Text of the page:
Amaranthus tuberculatus

18. Amaranthus tuberculatus (Moq.) Sauer (N-Am.) – A rather regular but strictly ephemeral alien since 1983 (see below). Amaranthus tuberculatus is almost exclusively found as a soybean alien in port areas (mainly in Antwerpen and Gent). It is usually found under grain conveyors, near grain mills, on unloading quays or along road verges. Also grown from soybean waste. Recorded once, in 2003, on the gravelly banks of river Maas near Eelen and, similarly, increasingly recorded along rivers Maas and Waal in the Netherlands as well (van der Meijden & al. 2003, van der Meijden & Holverda 2006). In similar habitats Amaranthus tuberculatus (incl. A. rudis; see below) is naturalised in parts of Europe, for instance along river Po in northern Italy (Soldano 1982, Zanotti 1989).

Pratt & Clark (2001) demonstrated that Amaranthus rudis Sauer and A. tuberculatus should be considered as conspecific since they exhibit a continuum of geographic variation. Mosyakin & Robertson (2003) subsequently confirmed the inclusion of Amaranthus rudis in A. tuberculatus. However, Costea & Tardif (2003) suggest their recognition at varietal rank (as var. rudis (Sauer) Costea et Tardif).

Both Amaranthus rudis (sub A. tamariscinus auct. non Nutt.) and A. tuberculatus have convincingly been recorded in Belgium since 1983 (Verloove & Vandenberghe 1993, Verloove 2006). Their identification in Belgium usually is straightforward and their separation is therefore maintained here (see also Costea & al. 2005).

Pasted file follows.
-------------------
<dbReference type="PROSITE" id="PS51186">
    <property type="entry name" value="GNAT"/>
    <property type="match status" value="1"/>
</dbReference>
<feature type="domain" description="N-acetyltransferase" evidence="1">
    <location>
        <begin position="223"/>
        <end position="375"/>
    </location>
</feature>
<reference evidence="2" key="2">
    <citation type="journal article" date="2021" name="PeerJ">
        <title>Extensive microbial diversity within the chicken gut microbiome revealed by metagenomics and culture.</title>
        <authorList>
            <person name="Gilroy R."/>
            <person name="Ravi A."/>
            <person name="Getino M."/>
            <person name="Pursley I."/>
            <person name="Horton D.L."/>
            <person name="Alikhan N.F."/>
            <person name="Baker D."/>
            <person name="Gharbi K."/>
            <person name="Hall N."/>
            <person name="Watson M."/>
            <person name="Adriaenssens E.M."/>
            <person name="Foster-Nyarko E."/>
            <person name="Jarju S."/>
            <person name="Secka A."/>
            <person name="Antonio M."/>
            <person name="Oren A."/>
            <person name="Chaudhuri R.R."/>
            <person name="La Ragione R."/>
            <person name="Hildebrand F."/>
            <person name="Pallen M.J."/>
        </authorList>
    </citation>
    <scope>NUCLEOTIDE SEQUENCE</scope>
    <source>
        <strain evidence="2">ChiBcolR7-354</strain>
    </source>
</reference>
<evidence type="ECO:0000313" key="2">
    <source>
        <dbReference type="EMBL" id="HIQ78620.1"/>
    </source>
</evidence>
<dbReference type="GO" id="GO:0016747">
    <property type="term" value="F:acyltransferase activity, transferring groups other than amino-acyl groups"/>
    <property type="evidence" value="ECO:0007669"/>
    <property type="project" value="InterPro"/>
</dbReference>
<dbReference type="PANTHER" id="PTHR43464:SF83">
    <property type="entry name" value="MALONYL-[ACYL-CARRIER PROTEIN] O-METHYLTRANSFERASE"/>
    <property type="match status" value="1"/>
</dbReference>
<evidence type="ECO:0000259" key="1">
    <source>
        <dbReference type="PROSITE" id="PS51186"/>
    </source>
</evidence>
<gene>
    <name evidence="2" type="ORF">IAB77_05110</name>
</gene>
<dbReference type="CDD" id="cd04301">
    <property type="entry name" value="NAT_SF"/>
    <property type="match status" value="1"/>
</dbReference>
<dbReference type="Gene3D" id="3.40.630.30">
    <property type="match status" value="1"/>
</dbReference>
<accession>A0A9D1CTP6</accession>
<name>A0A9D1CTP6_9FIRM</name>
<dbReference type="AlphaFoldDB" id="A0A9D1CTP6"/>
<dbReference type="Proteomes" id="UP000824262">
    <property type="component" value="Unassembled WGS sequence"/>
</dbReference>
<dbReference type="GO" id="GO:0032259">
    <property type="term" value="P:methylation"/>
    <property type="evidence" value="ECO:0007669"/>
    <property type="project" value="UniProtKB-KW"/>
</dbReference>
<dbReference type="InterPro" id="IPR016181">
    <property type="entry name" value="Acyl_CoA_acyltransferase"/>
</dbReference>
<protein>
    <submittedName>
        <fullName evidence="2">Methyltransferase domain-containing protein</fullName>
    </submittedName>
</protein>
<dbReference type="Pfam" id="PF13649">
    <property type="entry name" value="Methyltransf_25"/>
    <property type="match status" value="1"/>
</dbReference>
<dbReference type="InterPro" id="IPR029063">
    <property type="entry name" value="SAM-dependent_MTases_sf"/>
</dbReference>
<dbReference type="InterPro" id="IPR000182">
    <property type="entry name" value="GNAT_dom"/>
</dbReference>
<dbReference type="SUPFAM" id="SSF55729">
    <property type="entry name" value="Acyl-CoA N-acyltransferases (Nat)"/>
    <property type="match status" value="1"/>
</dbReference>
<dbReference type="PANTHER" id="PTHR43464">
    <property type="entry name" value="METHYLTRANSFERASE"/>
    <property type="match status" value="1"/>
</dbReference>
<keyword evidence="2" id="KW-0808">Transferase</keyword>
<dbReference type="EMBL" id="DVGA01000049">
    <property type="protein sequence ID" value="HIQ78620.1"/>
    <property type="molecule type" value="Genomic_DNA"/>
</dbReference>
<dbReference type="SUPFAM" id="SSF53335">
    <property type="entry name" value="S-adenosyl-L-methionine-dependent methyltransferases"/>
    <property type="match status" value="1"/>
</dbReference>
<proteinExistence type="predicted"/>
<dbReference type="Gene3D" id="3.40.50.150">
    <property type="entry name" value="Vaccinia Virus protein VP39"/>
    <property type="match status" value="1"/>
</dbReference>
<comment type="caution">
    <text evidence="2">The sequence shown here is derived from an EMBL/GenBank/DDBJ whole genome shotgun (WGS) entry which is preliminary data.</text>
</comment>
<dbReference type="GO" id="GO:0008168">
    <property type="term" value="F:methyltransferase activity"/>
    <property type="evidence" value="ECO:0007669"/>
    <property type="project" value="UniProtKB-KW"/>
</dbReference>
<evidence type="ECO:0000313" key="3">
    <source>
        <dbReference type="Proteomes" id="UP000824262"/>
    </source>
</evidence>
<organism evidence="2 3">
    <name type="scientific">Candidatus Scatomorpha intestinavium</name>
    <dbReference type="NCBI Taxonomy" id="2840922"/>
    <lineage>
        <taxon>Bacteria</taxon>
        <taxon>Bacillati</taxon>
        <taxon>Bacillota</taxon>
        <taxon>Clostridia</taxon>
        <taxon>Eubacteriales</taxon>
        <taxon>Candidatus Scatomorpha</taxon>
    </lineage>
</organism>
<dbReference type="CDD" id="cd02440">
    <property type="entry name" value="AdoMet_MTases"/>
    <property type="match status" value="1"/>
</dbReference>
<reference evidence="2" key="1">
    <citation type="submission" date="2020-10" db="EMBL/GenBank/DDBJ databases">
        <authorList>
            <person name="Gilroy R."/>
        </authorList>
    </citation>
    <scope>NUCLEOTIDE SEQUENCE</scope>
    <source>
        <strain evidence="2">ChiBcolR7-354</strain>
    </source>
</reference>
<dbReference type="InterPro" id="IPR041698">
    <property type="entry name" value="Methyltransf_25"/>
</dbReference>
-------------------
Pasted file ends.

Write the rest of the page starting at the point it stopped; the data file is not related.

• Utricle dehiscent. Tepals of female flowers 1-2, lanceolate or linear === var. rudis
  • Utricle indehiscent. Female flowers without tepals === var. tuberculatus

An additional species, Amaranthus australis (A. Gray) Sauer, is very similar to A. tuberculatus (especially var. tuberculatus) but it is non-weedy and not likely to occur as an alien.

Herbarium specimen 1

Herbarium specimen 2


Selected literature:

Costea M. (1997b) Amaranthus tamariscinus Nutt. and Amaranthus palmeri S. Watson in Romania. Acta Horti Buc. 1995-1996: 121-125.

Costea M. & Tardif F.J. (2003) Conspectus and notes on the genus Amaranthus in Canada. Rhodora 105: 260-281.

Mosyakin S.L. & Robertson K.R. (2003) Amaranthus. In: Flora of North America Editorial Committee (eds.), Flora of North America, vol. 4. Oxford University Press, New York-Oxford: 410-435.

Pratt D.B. & Clark L.G. (2001) Amaranthus rudis and A. tuberculatus – one species or two? J. Torrey Bot. Soc. 128(3): 282-296.

Soldano A. (1982) Naturalizzazione in val Padana di « Amaranthus rudis » Sauer (Amaranthaceae) esotica nuova per la flora italiana. Segnalazione di altre specie di importazione nuove per alcune regioni dell’Italia settentrionale o per qualche provincia del Piemonte. Riv. Piem. St. Nat. 3: 61-70.

Van der Meijden R., Holverda W., van Moorsel R. & van der Slikke W. (2003) Nieuwe vondsten van zeldzame planten in 2001 en 2002. Gorteria 29: 134-154.

Van der Meijden R. & Holverda W. (2006) Nieuwe vondsten van zeldzame planten in 2003 en 2004. Gorteria 32: 1-33.

Verloove F. & Vandenberghe C. (1993) Nieuwe en interessante graanadventieven voor de Noordvlaamse en Noordfranse flora, hoofdzakelijk in 1992. Dumortiera 53-54: 35-57.

Waselkov K.E. & Olsen K.M. (2014) Population genetics and origin of the native North American agricultural weed waterhemp (Amaranthus tuberculatus; Amaranthaceae). Am. J. Bot. 101(10): 1726-1736. [available online at:]

Zanotti E. (1989) Segnalazioni di Amaranthus rudis Sauer e Amaranthus bouchonii Thell. in alcune località delle province di Bergamo, Brescia e Cremona. Pianura 3: 47-54.

Scratchpads developed and conceived by (alphabetical): Ed Baker, Katherine Bouton Alice Heaton Dimitris Koureas, Laurence Livermore, Dave Roberts, Simon Rycroft, Ben Scott, Vince Smith